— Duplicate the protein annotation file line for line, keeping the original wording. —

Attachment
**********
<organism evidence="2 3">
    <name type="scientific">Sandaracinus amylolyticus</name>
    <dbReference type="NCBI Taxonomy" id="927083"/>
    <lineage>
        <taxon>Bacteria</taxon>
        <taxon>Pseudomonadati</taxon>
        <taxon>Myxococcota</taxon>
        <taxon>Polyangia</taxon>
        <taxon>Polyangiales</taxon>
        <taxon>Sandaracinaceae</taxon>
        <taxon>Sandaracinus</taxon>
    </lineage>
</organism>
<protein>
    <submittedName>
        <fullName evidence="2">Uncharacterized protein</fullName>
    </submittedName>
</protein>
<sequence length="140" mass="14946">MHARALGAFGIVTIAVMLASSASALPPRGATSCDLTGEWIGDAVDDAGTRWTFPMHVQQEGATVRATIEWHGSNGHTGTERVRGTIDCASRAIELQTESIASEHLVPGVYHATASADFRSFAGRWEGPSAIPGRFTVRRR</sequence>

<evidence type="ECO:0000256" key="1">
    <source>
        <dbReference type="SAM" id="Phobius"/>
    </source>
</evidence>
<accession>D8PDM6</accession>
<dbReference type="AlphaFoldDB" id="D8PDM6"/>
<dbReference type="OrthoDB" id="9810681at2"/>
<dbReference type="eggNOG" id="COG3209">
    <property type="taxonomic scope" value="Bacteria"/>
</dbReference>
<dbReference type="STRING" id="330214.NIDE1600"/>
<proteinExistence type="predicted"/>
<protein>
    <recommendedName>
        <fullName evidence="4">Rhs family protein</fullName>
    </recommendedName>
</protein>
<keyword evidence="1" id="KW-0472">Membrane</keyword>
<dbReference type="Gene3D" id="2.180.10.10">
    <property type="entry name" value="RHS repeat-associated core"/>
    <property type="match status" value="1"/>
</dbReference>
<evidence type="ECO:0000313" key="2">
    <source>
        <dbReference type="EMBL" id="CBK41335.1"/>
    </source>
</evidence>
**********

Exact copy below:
<organism evidence="2 3">
    <name type="scientific">Sandaracinus amylolyticus</name>
    <dbReference type="NCBI Taxonomy" id="927083"/>
    <lineage>
        <taxon>Bacteria</taxon>
        <taxon>Pseudomonadati</taxon>
        <taxon>Myxococcota</taxon>
        <taxon>Polyangia</taxon>
        <taxon>Polyangiales</taxon>
        <taxon>Sandaracinaceae</taxon>
        <taxon>Sandaracinus</taxon>
    </lineage>
</organism>
<protein>
    <submittedName>
        <fullName evidence="2">Uncharacterized protein</fullName>
    </submittedName>
</protein>
<sequence length="140" mass="14946">MHARALGAFGIVTIAVMLASSASALPPRGATSCDLTGEWIGDAVDDAGTRWTFPMHVQQEGATVRATIEWHGSNGHTGTERVRGTIDCASRAIELQTESIASEHLVPGVYHATASADFRSFAGRWEGPSAIPGRFTVRRR</sequence>

<evidence type="ECO:0000256" key="1">
    <source>
        <dbReference type="SAM" id="Phobius"/>
    </source>
</evidence>
<accession>D8PDM6</accession>
<dbReference type="AlphaFoldDB" id="D8PDM6"/>
<dbReference type="OrthoDB" id="9810681at2"/>
<dbReference type="eggNOG" id="COG3209">
    <property type="taxonomic scope" value="Bacteria"/>
</dbReference>
<dbReference type="STRING" id="330214.NIDE1600"/>
<proteinExistence type="predicted"/>
<protein>
    <recommendedName>
        <fullName evidence="4">Rhs family protein</fullName>
    </recommendedName>
</protein>
<keyword evidence="1" id="KW-0472">Membrane</keyword>
<dbReference type="Gene3D" id="2.180.10.10">
    <property type="entry name" value="RHS repeat-associated core"/>
    <property type="match status" value="1"/>
</dbReference>
<evidence type="ECO:0000313" key="2">
    <source>
        <dbReference type="EMBL" id="CBK41335.1"/>
    </source>
</evidence>